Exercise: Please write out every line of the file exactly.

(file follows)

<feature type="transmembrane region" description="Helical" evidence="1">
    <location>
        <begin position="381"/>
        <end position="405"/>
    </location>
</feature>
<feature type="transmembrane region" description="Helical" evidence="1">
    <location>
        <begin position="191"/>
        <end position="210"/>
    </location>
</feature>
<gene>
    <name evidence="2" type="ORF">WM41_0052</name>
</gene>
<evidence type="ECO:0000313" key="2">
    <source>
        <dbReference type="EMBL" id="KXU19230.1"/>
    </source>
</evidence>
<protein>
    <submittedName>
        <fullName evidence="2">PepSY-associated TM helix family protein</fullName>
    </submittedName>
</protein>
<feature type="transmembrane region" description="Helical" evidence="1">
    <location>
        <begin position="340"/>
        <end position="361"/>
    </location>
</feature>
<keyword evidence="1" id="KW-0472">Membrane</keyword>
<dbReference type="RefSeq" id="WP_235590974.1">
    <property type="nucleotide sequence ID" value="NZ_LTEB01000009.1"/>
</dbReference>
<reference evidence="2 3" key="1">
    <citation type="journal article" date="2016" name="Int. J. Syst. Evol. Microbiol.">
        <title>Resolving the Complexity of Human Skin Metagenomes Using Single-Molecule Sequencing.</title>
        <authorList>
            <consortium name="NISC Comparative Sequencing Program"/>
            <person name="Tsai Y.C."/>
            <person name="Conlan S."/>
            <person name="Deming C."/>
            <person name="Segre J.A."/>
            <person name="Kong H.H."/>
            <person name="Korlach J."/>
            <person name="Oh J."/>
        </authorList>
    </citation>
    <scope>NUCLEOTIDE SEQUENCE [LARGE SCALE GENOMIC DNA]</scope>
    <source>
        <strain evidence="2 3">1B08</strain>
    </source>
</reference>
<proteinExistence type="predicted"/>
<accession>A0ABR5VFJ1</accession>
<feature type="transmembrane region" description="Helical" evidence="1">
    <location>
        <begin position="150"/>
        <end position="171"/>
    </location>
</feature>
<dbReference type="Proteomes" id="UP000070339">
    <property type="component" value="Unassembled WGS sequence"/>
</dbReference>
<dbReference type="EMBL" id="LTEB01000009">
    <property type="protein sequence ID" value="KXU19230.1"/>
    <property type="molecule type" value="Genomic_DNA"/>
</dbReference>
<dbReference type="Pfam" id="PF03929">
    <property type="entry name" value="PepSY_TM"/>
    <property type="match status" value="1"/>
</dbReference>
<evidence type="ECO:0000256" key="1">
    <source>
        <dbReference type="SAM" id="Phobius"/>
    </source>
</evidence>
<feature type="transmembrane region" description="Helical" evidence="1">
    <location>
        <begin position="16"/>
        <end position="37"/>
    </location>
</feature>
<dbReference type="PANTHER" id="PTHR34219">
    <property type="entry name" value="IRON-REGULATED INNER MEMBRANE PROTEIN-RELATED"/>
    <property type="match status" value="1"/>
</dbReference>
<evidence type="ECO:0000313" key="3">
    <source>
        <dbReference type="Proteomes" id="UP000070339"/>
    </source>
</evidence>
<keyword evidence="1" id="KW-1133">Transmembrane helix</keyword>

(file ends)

<feature type="transmembrane region" description="Helical" evidence="1">
    <location>
        <begin position="381"/>
        <end position="405"/>
    </location>
</feature>
<feature type="transmembrane region" description="Helical" evidence="1">
    <location>
        <begin position="191"/>
        <end position="210"/>
    </location>
</feature>
<gene>
    <name evidence="2" type="ORF">WM41_0052</name>
</gene>
<evidence type="ECO:0000313" key="2">
    <source>
        <dbReference type="EMBL" id="KXU19230.1"/>
    </source>
</evidence>
<protein>
    <submittedName>
        <fullName evidence="2">PepSY-associated TM helix family protein</fullName>
    </submittedName>
</protein>
<feature type="transmembrane region" description="Helical" evidence="1">
    <location>
        <begin position="340"/>
        <end position="361"/>
    </location>
</feature>
<keyword evidence="1" id="KW-0472">Membrane</keyword>
<dbReference type="RefSeq" id="WP_235590974.1">
    <property type="nucleotide sequence ID" value="NZ_LTEB01000009.1"/>
</dbReference>
<reference evidence="2 3" key="1">
    <citation type="journal article" date="2016" name="Int. J. Syst. Evol. Microbiol.">
        <title>Resolving the Complexity of Human Skin Metagenomes Using Single-Molecule Sequencing.</title>
        <authorList>
            <consortium name="NISC Comparative Sequencing Program"/>
            <person name="Tsai Y.C."/>
            <person name="Conlan S."/>
            <person name="Deming C."/>
            <person name="Segre J.A."/>
            <person name="Kong H.H."/>
            <person name="Korlach J."/>
            <person name="Oh J."/>
        </authorList>
    </citation>
    <scope>NUCLEOTIDE SEQUENCE [LARGE SCALE GENOMIC DNA]</scope>
    <source>
        <strain evidence="2 3">1B08</strain>
    </source>
</reference>
<proteinExistence type="predicted"/>
<accession>A0ABR5VFJ1</accession>
<feature type="transmembrane region" description="Helical" evidence="1">
    <location>
        <begin position="150"/>
        <end position="171"/>
    </location>
</feature>
<dbReference type="Proteomes" id="UP000070339">
    <property type="component" value="Unassembled WGS sequence"/>
</dbReference>
<dbReference type="EMBL" id="LTEB01000009">
    <property type="protein sequence ID" value="KXU19230.1"/>
    <property type="molecule type" value="Genomic_DNA"/>
</dbReference>
<dbReference type="Pfam" id="PF03929">
    <property type="entry name" value="PepSY_TM"/>
    <property type="match status" value="1"/>
</dbReference>
<evidence type="ECO:0000256" key="1">
    <source>
        <dbReference type="SAM" id="Phobius"/>
    </source>
</evidence>
<feature type="transmembrane region" description="Helical" evidence="1">
    <location>
        <begin position="16"/>
        <end position="37"/>
    </location>
</feature>
<dbReference type="PANTHER" id="PTHR34219">
    <property type="entry name" value="IRON-REGULATED INNER MEMBRANE PROTEIN-RELATED"/>
    <property type="match status" value="1"/>
</dbReference>
<evidence type="ECO:0000313" key="3">
    <source>
        <dbReference type="Proteomes" id="UP000070339"/>
    </source>
</evidence>
<keyword evidence="1" id="KW-1133">Transmembrane helix</keyword>